U.S. Supreme Court Helvering v. Inter-Mountain Life Insurance Co., 294 U.S. 686 (1935)
Helvering v. Inter-Mountain Life Insurance Co.
Argued March 5, 7, 1935
Decided April 1, 1935
294 U.S. 686
CERTIORARI TO THE CIRCUIT COURT OF APPEALS
FOR THE TENTH CIRCUIT
1. Assets reserved by an insurance company against matured unsurrendered and unpaid coupons attached to its twenty-payment life coupon nonparticipating policies held not "reserve funds required by law" within the meaning of § 245(a)(2) of the Revenue Act of 121, allowing deduction of a percentage of the mean of such reserve funds in computing the net income of life insurance companies. P. 294 U. S. 690 .
2. Reserves against such matured and unsurrendered coupon are not essentially insurance reserves, and the latter alone constitute the base on which the deduction allowed by § 245(a)(2) is to be computed. P. 294 U. S. 690 .
3. The rule that ambiguities in tax statutes are to be resolved in favor of the taxpayer has no application to provisions for deductions; they are allowable only when plainly authorized. P. 294 U. S. 689 .
71 F.2d 962 reversed.
Certiorari, 293 U.S. 553, to review a judgment affirming a decision of the Board of Tax Appeals redetermining a deficiency in the income tax of the insurance company.
MR. JUSTICE BUTLER delivered the opinion of the Court.
The question for decision is whether assets held by the company in 1922 against matured and unpaid coupons attached to 20-payment life coupon nonparticipating policies constituted a reserve fund required by law within the meaning of § 245(a)(2) of the Revenue Act of 1921. [ Footnote 1 ]
That section declares that net income means gross income less, among other permissible deductions, an amount equal to 4 percent of the mean of the "reserve funds required by law" held at the beginning and end of the taxable year. Respondent, a stock company, incorporated under Utah law and commenced business in 1911. The laws of that state require, as a condition of doing life insurance business, that the assets of the company shall equal or exceed all liabilities for losses reported, expenses, taxes, and other outstanding liabilities, including the legal reserves. And they prescribe the rate of interest to be assumed and the mortality table to be used for the purpose of making valuations of life insurance policies and determining the reserves required to be maintained. [ Footnote 2 ]
The record contains a specimen policy for $10,000 applicable to age 35 issued in consideration of 20 annual premiums of $420.90. Attached are 19 coupons maturing serially on anniversary dates of the policy beginning with the first and ending with the nineteenth. Each coupon is a promise that, at its maturity, the company will pay the amount specified to the owner of the policy.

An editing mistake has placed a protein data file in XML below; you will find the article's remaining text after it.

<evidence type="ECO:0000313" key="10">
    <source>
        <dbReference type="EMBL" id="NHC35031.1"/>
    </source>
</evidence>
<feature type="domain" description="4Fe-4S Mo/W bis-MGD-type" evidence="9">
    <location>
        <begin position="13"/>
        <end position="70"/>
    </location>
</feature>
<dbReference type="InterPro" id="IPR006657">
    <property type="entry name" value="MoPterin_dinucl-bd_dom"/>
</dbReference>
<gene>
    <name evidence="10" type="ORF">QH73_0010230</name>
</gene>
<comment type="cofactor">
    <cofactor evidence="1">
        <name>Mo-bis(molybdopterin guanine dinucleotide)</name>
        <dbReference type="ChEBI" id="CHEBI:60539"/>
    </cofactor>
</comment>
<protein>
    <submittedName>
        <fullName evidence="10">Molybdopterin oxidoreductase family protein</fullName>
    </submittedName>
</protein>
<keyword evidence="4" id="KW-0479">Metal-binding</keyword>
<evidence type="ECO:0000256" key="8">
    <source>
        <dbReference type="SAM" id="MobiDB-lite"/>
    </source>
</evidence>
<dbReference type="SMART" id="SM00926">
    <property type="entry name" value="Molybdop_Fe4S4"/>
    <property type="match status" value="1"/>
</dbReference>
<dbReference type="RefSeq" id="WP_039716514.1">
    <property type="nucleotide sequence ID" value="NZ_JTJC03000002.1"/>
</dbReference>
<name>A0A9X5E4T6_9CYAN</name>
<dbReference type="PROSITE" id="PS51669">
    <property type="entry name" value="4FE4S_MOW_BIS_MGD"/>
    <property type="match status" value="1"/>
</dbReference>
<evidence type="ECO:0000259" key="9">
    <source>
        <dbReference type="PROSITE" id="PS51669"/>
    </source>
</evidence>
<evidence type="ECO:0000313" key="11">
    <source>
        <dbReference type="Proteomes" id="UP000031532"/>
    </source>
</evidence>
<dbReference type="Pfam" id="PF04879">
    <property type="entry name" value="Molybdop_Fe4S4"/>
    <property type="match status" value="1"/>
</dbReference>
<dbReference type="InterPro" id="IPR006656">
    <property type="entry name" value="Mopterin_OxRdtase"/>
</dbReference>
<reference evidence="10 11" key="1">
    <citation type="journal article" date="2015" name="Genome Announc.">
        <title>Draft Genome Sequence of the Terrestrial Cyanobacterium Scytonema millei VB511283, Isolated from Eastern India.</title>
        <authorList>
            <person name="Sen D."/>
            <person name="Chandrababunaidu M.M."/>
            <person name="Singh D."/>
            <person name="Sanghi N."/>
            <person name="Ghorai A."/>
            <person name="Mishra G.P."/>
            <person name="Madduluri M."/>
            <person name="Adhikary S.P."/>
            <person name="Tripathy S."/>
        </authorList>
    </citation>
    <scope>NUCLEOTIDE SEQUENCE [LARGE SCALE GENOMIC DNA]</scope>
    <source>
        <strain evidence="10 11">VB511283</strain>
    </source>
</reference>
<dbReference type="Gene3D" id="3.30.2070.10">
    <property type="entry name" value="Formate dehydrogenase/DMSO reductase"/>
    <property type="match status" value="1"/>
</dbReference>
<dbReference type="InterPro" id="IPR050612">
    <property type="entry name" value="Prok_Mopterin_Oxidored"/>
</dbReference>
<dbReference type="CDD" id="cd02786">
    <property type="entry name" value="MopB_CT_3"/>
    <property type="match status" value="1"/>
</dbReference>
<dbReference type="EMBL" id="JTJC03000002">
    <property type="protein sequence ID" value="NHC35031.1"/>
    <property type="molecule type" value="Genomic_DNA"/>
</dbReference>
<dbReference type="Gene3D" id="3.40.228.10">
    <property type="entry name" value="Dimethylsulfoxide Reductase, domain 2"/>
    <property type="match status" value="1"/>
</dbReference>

The policy states: the company will credit insured the face amount of any matured coupon as it becomes due, and pay compound interest thereon, thereby creating a fund to the credit of the insured which may be applied to the payment of premiums or at any time withdrawn in cash, and, if not so applied or withdrawn prior to his death, it will pay the coupon values with interest to date of death to the beneficiary in addition to the face amount of the policy. The insured, during the first year or within a month after the due date of the second annual premium, may elect to convert the coupons as they mature into paid-up life additions to the policy which are only reconvertible into cash surrender value.
At the end of 20 years, if all premiums have been paid in cash and if the amount of each matured coupon has been left with the company to accumulate at interest, then, upon surrender of the policy and all coupons, the insured shall select one of the following options: a guaranteed cash payment of $8,000; a paid-up policy for $14,130, subject to insurability; a guaranteed annual income of $490 for at least 20 years, and as many more as the insured shall survive; a paid-up policy for $10,000 and an annual income of $174.40 during life. At the end of 15 years, the company will issue a fully paid-up policy of $10,000 upon surrender of the original policy and the first 14 coupons representing values left on deposit at compound interest.
The mean of the company's reserve funds in 1922 set up against liabilities other than matured coupons was $942,751.40. Later herein, these are referred to collectively as "insurance reserves." The company claimed, and the
Commissioner allowed, as a deduction 4 percent of that amount. It carried a separate reserve against matured, unsurrendered, and unpaid coupons, the mean of which in that year was $136,523.39. In its return, the company deducted 4 percent of that amount, but the Commissioner disallowed the item. The Board of Tax Appeals, in harmony with its prior constructions of the clause in question, [ Footnote 3 ] held the coupon reserve deductible. It was sustained by the court, following cases in that and other Circuit Courts of Appeals. [ Footnote 4 ] 71 F.2d 962. That being in conflict with a recent decision of the Court of Claims, [ Footnote 5 ] this Court granted a writ of certiorari.